In England, Katie Dagley, 19, died in an accident as bizarre as it was tragic. In something out of a proximate cause question on a torts exam, a traffic light-controlled bridge malfunctioned after a slug cause the lights to malfunction. That’s right, investigators believe that the slug left a trail across a circuit board that caused it to short out. That caused the lights to malfunction and Dagley proceeding against traffic on a one-land bridge in Tamworth, Staffordshire.
There are obviously superseding intervening acts and acts of God that cut off liability in torts. However, it strikes me as a bit odd to have an exposed circuit board that can short out with as little as a snail or slug passing over it. Such natural events would appear foreseeable. Of course, the utility or agency in charge could argue that this was a first such occasion or, as in Blyth v. Birmingham Water Works, had such a low probability that it was reasonable not to take precautions. However, it would seem under the Hand formula there is a basis to allege potential negligence. The commonly used formula is based on three elements: (1). Probability of harm (or likelihood of injury) = P; (2). Gravity of harm (or seriousness of injury) = L (loss or liability); and (3) Burden on defendant (or injury sacrificed) to take adequate precautions = B. It is unreasonable if B < P x L.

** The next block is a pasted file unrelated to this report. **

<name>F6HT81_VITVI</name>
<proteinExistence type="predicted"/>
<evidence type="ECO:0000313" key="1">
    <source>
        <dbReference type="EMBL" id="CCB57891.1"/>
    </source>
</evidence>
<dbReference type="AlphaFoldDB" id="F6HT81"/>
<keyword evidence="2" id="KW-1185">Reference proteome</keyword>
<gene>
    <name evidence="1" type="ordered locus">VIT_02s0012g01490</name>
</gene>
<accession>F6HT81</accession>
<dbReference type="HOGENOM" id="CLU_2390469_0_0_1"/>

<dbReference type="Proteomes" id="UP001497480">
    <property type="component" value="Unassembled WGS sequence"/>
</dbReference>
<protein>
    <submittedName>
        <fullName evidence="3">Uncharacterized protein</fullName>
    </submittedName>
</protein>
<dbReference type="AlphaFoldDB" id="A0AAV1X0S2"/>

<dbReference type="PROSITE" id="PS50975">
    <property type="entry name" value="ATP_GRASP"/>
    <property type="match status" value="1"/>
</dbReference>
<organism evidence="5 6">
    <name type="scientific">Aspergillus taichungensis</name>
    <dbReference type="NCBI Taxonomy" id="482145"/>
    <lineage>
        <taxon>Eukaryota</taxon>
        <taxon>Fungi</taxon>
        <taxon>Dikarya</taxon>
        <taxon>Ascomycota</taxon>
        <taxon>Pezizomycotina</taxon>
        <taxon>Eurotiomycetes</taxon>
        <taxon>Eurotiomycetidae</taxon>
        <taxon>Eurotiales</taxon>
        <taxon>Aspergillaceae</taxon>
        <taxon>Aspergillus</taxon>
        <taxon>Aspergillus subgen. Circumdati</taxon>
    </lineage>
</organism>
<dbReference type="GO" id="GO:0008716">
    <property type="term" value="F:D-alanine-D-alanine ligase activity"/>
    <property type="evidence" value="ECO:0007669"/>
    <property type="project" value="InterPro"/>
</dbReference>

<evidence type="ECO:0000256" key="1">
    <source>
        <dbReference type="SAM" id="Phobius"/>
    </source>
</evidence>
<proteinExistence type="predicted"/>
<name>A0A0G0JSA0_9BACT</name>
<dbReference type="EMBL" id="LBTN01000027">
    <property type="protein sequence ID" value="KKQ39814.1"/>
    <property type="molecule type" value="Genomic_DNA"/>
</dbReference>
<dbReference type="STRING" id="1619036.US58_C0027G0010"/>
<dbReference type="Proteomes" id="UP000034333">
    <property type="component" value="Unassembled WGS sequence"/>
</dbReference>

Here the burden (B) to avoid the accident would have been quite low to protect a circuit board. The loss (L) is quite high due to involvement of vehicles on a one-lane bridge. What is left is the probability (P). A slug-induced accident may be a first, but it may have occurred before and been treated as a simply burned out circuit board. Moreover, one would have had to look at all causes of shorting out a board due to the failure to protect it from insects, weather etc.
Source: Daily Mail